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Deep learning robotic guidance for autonomous vascular access

Abstract

Medical robots have demonstrated the ability to manipulate percutaneous instruments into soft tissue anatomy while working beyond the limits of human perception and dexterity. Robotic technologies further offer the promise of autonomy in carrying out critical tasks with minimal supervision when resources are limited. Here, we present a portable robotic device capable of introducing needles and catheters into deformable tissues such as blood vessels to draw blood or deliver fluids autonomously. Robotic cannulation is driven by predictions from a series of deep convolutional neural networks that encode spatiotemporal information from multimodal image sequences to guide real-time servoing. We demonstrate, through imaging and robotic tracking studies in volunteers, the ability of the device to segment, classify, localize and track peripheral vessels in the presence of anatomical variability and motion. We then evaluate robotic performance in phantom and animal models of difficult vascular access and show that the device can improve success rates and procedure times compared to manual cannulations by trained operators, particularly in challenging physiological conditions. These results suggest the potential for autonomous systems to outperform humans on complex visuomotor tasks, and demonstrate a step in the translation of such capabilities into clinical use.

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Fig. 1: Autonomous image-guided robotic vascular access, blood drawing and fluid delivery.
Fig. 2: Bimodal vessel imaging and analysis with deep convolutional neural networks.
Fig. 3: Comparison of deep learning and expert assessment of upper-extremity forearm vessels.
Fig. 4: Real-time robotic tracking and motion compensation.
Fig. 5: Autonomous cannulation in tissue-mimicking models over a broad demographic spectrum.
Fig. 6: In vivo autonomous blood drawing and fluid delivery in submillimetre vessels of rats.

Data availability

Test datasets for evaluating source code are available at https://github.com/alvchn/nmi-vasc-robot. Public data used in the study are available in the SPLab Ultrasound Image Database (http://splab.cz/wp-content/uploads/2014/05/ARTERY_TRANSVERSAL.zip and http://splab.cz/wp-content/uploads/2013/11/us_images.zip), the PICMUS Database (https://www.creatis.insa-lyon.fr/Challenge/IEEE_IUS_2016/download) and the SPLab Tecnocampus Hand Image Database (http://splab.cz/en/download/databaze/tecnocampus-hand-image-database).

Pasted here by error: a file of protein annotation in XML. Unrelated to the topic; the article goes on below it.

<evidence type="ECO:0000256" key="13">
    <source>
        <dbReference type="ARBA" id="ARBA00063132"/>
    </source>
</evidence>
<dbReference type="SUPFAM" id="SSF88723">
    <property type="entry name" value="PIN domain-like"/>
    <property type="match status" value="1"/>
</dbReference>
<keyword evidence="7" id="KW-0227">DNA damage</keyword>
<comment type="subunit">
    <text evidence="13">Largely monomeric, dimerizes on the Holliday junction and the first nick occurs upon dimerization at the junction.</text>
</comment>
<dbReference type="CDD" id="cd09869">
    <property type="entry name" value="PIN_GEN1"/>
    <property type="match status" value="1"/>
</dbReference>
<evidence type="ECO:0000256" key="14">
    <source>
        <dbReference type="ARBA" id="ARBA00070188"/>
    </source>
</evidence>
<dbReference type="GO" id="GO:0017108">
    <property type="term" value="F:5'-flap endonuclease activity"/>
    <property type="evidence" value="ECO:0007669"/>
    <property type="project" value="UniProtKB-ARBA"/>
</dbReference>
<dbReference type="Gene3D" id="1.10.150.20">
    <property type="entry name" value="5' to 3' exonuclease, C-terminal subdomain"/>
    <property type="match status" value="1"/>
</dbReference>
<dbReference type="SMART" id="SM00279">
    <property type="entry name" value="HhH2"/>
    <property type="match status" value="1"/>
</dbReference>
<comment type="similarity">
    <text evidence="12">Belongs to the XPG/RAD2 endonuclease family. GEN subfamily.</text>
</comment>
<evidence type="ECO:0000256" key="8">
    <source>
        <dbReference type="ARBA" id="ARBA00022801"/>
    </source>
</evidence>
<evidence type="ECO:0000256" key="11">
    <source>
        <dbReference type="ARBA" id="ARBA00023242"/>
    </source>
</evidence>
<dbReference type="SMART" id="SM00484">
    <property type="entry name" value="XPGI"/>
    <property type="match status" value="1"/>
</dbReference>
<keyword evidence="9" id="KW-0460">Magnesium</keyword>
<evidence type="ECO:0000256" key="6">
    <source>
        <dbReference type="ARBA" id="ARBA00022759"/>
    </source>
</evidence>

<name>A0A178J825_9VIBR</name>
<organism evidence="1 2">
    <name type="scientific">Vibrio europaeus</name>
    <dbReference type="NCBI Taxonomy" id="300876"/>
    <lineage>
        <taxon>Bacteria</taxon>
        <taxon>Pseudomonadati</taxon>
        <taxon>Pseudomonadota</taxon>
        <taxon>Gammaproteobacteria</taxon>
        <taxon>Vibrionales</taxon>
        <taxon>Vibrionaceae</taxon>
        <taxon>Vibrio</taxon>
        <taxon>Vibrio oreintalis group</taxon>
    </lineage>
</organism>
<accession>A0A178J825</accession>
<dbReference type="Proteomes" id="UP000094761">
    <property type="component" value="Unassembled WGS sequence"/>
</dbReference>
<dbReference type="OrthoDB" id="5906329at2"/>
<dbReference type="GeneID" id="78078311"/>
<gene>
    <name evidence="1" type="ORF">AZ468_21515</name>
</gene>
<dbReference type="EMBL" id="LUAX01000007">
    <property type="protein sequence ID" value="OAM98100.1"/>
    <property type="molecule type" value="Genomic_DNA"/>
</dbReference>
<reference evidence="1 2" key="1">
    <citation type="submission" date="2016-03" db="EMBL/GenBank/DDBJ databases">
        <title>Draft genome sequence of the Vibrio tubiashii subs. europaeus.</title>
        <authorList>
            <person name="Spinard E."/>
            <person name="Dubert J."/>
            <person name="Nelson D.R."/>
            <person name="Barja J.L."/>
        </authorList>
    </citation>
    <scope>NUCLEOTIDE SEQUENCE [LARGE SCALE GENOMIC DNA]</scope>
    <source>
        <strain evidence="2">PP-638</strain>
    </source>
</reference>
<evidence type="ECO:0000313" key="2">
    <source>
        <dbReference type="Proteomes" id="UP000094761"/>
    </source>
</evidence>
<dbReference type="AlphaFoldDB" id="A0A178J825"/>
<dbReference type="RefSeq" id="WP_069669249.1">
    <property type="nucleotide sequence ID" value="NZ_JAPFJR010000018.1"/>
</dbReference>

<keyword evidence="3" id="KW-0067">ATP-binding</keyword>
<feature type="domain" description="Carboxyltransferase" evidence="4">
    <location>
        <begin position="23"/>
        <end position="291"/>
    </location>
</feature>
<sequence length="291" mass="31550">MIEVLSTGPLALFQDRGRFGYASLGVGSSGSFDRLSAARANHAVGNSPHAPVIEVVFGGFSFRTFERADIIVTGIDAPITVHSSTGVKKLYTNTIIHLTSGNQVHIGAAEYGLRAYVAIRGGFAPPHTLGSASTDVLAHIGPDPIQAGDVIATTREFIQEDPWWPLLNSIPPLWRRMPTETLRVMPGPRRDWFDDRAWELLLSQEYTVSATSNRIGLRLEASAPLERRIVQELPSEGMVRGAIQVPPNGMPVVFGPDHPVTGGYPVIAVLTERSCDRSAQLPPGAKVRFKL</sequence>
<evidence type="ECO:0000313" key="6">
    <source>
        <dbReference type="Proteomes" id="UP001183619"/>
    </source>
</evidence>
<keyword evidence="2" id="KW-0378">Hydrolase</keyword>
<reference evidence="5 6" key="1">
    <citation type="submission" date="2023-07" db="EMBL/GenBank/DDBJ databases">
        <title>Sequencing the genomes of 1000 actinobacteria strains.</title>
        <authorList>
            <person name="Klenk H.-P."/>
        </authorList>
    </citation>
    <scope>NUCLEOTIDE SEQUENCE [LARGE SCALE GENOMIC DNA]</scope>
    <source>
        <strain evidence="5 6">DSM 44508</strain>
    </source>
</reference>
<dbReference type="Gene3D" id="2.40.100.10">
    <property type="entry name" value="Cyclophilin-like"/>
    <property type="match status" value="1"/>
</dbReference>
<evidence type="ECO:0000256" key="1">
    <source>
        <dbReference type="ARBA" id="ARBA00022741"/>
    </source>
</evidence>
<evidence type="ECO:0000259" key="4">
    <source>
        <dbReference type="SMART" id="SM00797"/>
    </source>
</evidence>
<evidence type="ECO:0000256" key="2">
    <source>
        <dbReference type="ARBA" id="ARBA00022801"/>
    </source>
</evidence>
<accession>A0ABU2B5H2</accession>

Code availability

Source code are available from the Github repository: https://github.com/alvchn/nmi-vasc-robot. Use of the code is subject to a limited right to use for academic, governmental or not-for-profit research. Use of the code for commercial or clinical purposes is prohibited in the absence of a Commercial License Agreement from Rutgers, The State University of New Jersey. References to open-source software used in the study are provided within the paper.

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Acknowledgements

We thank J. Leiphemer and N. DeMaio for their assistance and support in designing and implementing the device, E. Pantin and A. Davidovich for support in the human imaging studies and phantom studies, including review of imaging data and overall clinical guidance, E. Yurkow, D. Adler, M. Lo and G. Yarmush for assistance in the animal studies, and B. Lee for code used in our deep learning approach. Research reported in this publication was supported by the National Institute of Biomedical Imaging and Bioengineering of the National Institutes of Health under awards R01-EB020036 and T32-GM008339. This work was also supported by a National Institutes of Health Ruth L. Kirschstein Fellowship F31-EB018191 awarded to A.I.C. and a National Science Foundation Fellowship DGE-0937373 awarded to M.L.B. The authors acknowledge additional support from the Rutgers University School of Engineering, Rutgers University Department of Biomedical Engineering and the Robert Wood Johnson University Hospital.

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A.I.C. and M.L.B. designed the system, developed the algorithms and annotation software, and implemented the software and hardware. A.I.C. led execution of the imaging, in vitro and in vivo studies and analysed the primary data. M.L.Y. and T.J.M. provided the general direction for the project and provided valuable comments on the system design and manuscript. Correspondence and requests for materials should be addressed to A.I.C.

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Correspondence to Alvin I. Chen.

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Chen, A.I., Balter, M.L., Maguire, T.J. et al. Deep learning robotic guidance for autonomous vascular access. Nat Mach Intell 2, 104–115 (2020). https://doi.org/10.1038/s42256-020-0148-7

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